Information about Cahermore

Information from O'Donovan's Field Name Books

Standard Name:
Irish Form of Name:
Cathair Mór
great caher or stone fort
Civil Parish:
Other Forms of the Name with authority source (if provided) in italics:
Cathair Mór
Cahermór, the great fort of stone
Cahermore Local
Cahermore Local
Cahermore Rev. Thos. Kearney, P.P.
Cahirmore Vestry Book 1826
*N.B.The plans and documents connected with the townlands in which these places are situated were complete before it was discovered that they belonged to the Parish of Athenry. See Name Book No. 440. *Cahermore, Deerpark, Puttachaun, St. Sweeny’s Well, Waterview, Breanloughaun
A very large fort containing a Trigl. Station. The property of Mr. Browne. An extensive and remarkable ancient stone structure.
4 miles N.W. of Athenry. In the townland of Kilskeagh.

Townland Information

What is a townland?:
A townland is one of the smallest land divisions in Ireland. They range in size from a few acres to thousands of acres. Many are Gaelic in origin, but some came into existence after the Norman invasion of 1169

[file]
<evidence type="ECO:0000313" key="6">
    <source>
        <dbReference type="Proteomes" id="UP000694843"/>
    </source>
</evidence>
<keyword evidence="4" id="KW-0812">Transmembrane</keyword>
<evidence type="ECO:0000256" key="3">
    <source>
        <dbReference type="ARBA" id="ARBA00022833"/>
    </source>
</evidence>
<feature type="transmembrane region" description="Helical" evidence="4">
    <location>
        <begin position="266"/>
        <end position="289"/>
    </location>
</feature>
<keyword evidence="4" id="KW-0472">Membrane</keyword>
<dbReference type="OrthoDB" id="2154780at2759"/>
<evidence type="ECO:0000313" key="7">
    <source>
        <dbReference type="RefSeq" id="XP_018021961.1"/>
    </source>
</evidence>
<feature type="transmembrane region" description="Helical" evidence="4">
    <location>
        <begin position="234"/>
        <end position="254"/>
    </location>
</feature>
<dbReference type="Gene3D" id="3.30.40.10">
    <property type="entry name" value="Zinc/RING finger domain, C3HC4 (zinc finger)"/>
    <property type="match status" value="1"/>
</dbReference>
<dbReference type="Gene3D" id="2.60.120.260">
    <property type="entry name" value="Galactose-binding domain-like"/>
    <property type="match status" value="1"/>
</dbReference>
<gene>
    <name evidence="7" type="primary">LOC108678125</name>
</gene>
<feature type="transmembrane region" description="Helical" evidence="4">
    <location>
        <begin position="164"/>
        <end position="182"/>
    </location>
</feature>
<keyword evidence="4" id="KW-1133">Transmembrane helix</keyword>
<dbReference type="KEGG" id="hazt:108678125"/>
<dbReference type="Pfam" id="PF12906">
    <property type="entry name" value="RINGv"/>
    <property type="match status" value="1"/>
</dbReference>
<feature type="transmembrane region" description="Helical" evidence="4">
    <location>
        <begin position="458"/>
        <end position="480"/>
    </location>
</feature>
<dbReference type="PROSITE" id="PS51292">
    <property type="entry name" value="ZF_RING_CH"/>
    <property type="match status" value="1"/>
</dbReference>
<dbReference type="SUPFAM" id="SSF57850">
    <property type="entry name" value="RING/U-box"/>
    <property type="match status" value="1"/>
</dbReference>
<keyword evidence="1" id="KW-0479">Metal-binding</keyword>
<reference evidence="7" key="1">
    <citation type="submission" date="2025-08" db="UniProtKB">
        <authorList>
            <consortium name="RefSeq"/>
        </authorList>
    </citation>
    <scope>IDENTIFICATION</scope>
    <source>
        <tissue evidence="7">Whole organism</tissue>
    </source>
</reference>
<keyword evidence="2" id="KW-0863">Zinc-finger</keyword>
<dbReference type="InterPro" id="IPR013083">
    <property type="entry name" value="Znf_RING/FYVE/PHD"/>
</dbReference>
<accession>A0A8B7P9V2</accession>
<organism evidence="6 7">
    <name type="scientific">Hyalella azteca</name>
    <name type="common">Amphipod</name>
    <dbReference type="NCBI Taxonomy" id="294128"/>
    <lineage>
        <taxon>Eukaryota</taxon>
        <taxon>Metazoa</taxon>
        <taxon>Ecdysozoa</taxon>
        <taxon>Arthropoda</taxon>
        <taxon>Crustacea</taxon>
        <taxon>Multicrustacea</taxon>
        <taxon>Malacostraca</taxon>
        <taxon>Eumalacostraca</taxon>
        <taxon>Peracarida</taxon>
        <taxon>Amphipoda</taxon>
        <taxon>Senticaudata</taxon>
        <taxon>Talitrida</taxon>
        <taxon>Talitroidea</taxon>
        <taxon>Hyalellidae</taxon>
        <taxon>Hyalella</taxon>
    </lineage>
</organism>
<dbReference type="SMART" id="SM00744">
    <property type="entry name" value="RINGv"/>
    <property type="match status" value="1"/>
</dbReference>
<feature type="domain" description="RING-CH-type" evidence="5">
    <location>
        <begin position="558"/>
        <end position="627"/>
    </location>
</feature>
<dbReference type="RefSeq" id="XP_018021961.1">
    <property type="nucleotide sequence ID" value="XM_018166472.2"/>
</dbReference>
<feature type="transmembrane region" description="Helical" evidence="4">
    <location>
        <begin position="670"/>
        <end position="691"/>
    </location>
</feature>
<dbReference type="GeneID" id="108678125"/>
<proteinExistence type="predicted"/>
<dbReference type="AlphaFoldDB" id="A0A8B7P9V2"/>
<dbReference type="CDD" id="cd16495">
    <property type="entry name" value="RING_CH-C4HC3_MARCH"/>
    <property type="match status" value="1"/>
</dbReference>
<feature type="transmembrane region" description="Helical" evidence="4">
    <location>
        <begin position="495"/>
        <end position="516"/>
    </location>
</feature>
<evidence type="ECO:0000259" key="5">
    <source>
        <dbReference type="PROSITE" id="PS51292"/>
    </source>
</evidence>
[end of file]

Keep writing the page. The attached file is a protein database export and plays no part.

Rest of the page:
Cahermore is in Kilskeagh townland.

Information From Maps

Original OS maps at the Ordnance Survey of Ireland website.
(Click on place name to view original map in new window.)
Below is a link to the Ordnance Survey of Ireland website. It displays the original OS map that was created in the 1840s.
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Information from the National Monuments Service.
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You can use this link to view a map of archaelogical features.
This link brings you to a website wherein you will have to search for your townland.
Archaeological map from the National Monuments Service